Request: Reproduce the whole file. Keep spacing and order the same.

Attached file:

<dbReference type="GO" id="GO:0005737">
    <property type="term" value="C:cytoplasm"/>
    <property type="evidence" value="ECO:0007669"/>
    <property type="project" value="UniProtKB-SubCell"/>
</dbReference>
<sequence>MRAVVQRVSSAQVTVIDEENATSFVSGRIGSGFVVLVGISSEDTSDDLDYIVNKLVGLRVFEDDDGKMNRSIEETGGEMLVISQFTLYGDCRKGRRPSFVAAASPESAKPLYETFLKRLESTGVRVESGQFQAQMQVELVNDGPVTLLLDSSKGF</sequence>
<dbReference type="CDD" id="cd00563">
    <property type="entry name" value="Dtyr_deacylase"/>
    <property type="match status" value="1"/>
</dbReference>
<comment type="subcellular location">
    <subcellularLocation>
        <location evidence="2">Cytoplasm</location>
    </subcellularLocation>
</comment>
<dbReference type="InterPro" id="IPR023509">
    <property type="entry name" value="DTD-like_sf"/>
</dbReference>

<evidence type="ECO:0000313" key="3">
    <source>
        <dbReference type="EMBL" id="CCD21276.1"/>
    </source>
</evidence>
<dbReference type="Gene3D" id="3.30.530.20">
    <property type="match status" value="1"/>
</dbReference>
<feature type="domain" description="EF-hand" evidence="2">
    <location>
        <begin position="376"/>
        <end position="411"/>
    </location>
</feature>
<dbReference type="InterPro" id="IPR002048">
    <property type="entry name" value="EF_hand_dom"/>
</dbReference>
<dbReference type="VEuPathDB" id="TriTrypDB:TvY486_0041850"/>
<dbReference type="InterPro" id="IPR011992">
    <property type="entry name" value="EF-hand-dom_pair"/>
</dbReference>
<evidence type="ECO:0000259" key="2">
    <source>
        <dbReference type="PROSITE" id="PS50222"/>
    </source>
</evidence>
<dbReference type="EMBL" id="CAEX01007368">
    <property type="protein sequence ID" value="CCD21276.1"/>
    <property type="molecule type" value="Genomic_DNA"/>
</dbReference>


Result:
<dbReference type="GO" id="GO:0005737">
    <property type="term" value="C:cytoplasm"/>
    <property type="evidence" value="ECO:0007669"/>
    <property type="project" value="UniProtKB-SubCell"/>
</dbReference>
<sequence>MRAVVQRVSSAQVTVIDEENATSFVSGRIGSGFVVLVGISSEDTSDDLDYIVNKLVGLRVFEDDDGKMNRSIEETGGEMLVISQFTLYGDCRKGRRPSFVAAASPESAKPLYETFLKRLESTGVRVESGQFQAQMQVELVNDGPVTLLLDSSKGF</sequence>
<dbReference type="CDD" id="cd00563">
    <property type="entry name" value="Dtyr_deacylase"/>
    <property type="match status" value="1"/>
</dbReference>
<comment type="subcellular location">
    <subcellularLocation>
        <location evidence="2">Cytoplasm</location>
    </subcellularLocation>
</comment>
<dbReference type="InterPro" id="IPR023509">
    <property type="entry name" value="DTD-like_sf"/>
</dbReference>

<evidence type="ECO:0000313" key="3">
    <source>
        <dbReference type="EMBL" id="CCD21276.1"/>
    </source>
</evidence>
<dbReference type="Gene3D" id="3.30.530.20">
    <property type="match status" value="1"/>
</dbReference>
<feature type="domain" description="EF-hand" evidence="2">
    <location>
        <begin position="376"/>
        <end position="411"/>
    </location>
</feature>
<dbReference type="InterPro" id="IPR002048">
    <property type="entry name" value="EF_hand_dom"/>
</dbReference>
<dbReference type="VEuPathDB" id="TriTrypDB:TvY486_0041850"/>
<dbReference type="InterPro" id="IPR011992">
    <property type="entry name" value="EF-hand-dom_pair"/>
</dbReference>
<evidence type="ECO:0000259" key="2">
    <source>
        <dbReference type="PROSITE" id="PS50222"/>
    </source>
</evidence>
<dbReference type="EMBL" id="CAEX01007368">
    <property type="protein sequence ID" value="CCD21276.1"/>
    <property type="molecule type" value="Genomic_DNA"/>
</dbReference>